Discussion on creating an international UFO investigative group was slated to continue when the U.N. General Assembly reconvened in 1979. However, in March 1979, Gairy was ousted from power in a military coup by the communist New Jewel Movement leader, Maurice Bishop. Ironically, Gairy was at the U.N. when his government was overthrown.
Ultimately, the reason the 1978 proposal for a United Nations UFO committee never came to fruition wasn’t that the U.N. failed to take the topic seriously. Instead, no other member nation decided to push the initiative forward following Gairy’s ousting from power and subsequent exile to the United States.
Guizzardi and Project Titan supporters see San Marino as a perfect fit to pick up the torch where Grenada left off 43 years ago by leading the charge to make UAP a topic of international discourse.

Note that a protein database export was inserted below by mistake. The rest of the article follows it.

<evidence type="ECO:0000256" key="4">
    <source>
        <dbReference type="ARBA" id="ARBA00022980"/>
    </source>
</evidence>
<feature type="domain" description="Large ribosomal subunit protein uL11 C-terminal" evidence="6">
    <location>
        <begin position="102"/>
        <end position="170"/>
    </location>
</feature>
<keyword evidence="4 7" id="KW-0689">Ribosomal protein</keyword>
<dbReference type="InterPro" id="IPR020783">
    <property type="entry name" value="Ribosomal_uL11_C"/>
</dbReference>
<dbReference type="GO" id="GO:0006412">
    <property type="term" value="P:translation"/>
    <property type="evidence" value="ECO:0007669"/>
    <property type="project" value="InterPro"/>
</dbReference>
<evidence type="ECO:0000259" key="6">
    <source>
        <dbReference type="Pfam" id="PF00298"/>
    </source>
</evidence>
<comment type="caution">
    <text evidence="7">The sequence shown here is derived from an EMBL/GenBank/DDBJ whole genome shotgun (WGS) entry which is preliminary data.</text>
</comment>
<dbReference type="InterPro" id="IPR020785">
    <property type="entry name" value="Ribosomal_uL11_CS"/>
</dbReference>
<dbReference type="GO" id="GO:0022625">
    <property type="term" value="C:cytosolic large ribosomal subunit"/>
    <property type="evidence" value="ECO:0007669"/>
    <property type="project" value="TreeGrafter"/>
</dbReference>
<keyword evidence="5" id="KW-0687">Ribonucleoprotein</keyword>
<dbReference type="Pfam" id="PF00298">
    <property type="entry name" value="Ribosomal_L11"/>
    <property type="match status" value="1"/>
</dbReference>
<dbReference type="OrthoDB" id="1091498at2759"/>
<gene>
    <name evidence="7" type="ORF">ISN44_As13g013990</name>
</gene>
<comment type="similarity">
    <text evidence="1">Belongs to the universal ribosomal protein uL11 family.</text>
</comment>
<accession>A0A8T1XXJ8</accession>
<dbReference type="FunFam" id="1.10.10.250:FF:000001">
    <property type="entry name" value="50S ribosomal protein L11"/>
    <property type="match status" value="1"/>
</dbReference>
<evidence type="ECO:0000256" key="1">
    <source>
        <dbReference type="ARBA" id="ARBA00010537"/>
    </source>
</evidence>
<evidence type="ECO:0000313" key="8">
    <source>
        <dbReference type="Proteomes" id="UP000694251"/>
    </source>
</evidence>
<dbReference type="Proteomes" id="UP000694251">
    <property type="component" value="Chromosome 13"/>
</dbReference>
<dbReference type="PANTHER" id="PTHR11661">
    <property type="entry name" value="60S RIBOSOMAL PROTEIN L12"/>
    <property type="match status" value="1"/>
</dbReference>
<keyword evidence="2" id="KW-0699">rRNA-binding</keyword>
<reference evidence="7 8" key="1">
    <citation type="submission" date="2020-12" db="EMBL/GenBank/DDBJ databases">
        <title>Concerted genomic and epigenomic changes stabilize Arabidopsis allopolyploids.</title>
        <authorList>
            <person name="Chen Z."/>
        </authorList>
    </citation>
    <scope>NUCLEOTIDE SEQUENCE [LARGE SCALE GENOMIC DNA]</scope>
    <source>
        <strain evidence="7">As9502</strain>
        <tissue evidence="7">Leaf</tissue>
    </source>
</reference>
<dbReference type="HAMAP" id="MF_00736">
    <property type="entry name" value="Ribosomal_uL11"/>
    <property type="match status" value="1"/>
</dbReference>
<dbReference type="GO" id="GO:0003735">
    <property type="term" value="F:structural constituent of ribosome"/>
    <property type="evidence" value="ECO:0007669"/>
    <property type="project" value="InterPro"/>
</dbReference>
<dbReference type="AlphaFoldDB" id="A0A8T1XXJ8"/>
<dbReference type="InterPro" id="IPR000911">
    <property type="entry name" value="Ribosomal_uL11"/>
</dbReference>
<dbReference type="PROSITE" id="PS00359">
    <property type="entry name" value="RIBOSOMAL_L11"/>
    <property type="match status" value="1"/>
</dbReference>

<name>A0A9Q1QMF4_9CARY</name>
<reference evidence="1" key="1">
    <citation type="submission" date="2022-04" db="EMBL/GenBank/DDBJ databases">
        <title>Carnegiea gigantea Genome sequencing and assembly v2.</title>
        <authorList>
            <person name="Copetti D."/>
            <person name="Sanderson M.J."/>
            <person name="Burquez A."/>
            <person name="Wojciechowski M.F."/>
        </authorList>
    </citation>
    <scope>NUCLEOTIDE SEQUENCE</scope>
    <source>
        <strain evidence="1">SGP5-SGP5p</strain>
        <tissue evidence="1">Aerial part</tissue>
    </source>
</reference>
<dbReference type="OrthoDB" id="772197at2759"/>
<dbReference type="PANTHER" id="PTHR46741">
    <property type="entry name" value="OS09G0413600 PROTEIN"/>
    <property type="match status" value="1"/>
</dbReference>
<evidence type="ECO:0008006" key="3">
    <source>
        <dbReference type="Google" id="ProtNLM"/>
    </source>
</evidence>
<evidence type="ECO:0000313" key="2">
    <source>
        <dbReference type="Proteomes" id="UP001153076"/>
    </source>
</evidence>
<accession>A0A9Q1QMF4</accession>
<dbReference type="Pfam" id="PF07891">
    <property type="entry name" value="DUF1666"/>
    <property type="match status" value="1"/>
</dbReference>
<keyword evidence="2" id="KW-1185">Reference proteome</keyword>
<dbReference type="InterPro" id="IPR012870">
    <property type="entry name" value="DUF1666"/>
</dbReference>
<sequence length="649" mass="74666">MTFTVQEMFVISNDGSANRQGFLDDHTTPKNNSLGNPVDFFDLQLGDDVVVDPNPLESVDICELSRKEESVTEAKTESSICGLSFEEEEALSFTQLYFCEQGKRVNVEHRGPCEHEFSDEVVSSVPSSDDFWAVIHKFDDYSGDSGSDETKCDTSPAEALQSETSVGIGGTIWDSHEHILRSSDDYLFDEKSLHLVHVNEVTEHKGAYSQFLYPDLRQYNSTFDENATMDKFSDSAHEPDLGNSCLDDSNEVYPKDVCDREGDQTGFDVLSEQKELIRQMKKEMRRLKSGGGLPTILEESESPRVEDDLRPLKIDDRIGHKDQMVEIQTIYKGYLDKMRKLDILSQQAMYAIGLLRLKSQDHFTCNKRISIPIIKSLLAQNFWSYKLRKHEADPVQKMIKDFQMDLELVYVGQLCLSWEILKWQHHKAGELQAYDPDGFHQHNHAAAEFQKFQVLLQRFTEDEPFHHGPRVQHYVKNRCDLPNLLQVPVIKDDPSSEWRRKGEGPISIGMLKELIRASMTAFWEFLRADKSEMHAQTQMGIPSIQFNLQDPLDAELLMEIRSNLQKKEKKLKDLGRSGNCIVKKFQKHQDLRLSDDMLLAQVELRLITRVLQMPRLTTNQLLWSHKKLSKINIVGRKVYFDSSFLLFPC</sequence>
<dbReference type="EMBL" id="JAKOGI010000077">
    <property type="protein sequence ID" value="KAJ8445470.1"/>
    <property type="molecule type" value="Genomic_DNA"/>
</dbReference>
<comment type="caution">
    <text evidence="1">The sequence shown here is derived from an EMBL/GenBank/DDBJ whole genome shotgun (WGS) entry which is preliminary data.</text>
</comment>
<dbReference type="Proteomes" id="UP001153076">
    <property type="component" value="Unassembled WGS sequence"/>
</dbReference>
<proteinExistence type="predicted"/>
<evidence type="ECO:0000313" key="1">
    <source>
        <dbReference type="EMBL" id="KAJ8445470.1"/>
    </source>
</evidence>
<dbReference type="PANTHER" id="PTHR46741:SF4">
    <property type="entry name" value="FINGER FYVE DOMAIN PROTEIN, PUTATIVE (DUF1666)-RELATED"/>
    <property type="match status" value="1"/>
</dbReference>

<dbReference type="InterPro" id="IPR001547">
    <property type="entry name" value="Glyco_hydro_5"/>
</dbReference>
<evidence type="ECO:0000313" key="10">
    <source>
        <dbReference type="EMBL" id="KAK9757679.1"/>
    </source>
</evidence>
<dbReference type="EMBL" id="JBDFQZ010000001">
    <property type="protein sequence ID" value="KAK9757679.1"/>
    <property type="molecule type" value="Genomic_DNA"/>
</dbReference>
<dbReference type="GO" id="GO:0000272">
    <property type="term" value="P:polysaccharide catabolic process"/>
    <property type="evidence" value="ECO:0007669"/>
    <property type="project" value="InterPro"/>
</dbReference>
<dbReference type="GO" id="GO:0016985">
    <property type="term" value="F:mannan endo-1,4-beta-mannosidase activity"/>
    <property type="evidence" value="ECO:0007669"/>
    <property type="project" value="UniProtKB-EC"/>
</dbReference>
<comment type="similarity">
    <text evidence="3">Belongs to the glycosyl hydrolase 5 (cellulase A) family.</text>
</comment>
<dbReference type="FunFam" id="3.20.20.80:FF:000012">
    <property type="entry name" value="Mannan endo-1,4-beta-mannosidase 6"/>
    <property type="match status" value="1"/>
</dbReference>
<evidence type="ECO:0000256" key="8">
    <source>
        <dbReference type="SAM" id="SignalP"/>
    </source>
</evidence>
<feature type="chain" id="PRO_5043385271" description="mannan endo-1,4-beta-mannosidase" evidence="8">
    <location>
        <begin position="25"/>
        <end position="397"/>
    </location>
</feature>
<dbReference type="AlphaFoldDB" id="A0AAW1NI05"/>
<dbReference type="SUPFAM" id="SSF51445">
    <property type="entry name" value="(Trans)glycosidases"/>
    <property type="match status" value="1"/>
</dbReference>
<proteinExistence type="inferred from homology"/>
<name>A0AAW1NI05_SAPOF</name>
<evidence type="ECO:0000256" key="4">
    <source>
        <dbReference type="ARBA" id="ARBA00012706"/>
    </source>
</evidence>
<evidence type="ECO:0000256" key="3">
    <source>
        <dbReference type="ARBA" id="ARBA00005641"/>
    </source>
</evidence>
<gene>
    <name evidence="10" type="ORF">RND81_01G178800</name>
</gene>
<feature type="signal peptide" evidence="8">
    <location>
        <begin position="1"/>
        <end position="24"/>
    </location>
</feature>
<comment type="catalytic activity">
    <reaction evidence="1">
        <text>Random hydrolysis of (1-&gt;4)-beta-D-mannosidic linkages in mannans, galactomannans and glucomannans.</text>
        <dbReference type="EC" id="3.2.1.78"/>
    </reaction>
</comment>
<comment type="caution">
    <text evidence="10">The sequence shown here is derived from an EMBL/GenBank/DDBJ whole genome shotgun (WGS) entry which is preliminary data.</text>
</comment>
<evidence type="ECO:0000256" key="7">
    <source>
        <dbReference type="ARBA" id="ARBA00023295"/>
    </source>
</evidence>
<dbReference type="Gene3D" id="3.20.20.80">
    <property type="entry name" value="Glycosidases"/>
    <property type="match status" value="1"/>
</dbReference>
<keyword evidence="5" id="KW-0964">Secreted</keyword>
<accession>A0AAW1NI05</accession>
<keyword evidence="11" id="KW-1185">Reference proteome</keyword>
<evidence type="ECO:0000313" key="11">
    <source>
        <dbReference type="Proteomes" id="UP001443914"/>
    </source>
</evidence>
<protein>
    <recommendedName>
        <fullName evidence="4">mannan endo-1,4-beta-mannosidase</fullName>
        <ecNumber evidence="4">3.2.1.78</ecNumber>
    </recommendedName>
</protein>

“The Republic of San Marino is indeed the most natural choice for this, given that the Republic is not at all unfamiliar with the UAP issue, as for thirty editions it has been hosting the World Symposium on UFOs and related phenomena, organized by the Centro Ufologico Nazionale of Italy,” said Guizzardi. “Its proposal to the U.N. would therefore represent a natural extension of this activity.”
The stigma surrounding the topic of UFOs or UAP has lessened in recent years, thanks mainly to testimony by credible eye-witnesses like former U.S. Navy F/A-18 fighter pilot Ryan Graves and actions taken by the DoD and politicians.
However, thanks to extraordinary claims that lack concrete evidence or sensationalized affirmations by carnival barkers, public ridicule and caricatures of little green men still often plague efforts to establish any credible examinations of UAP.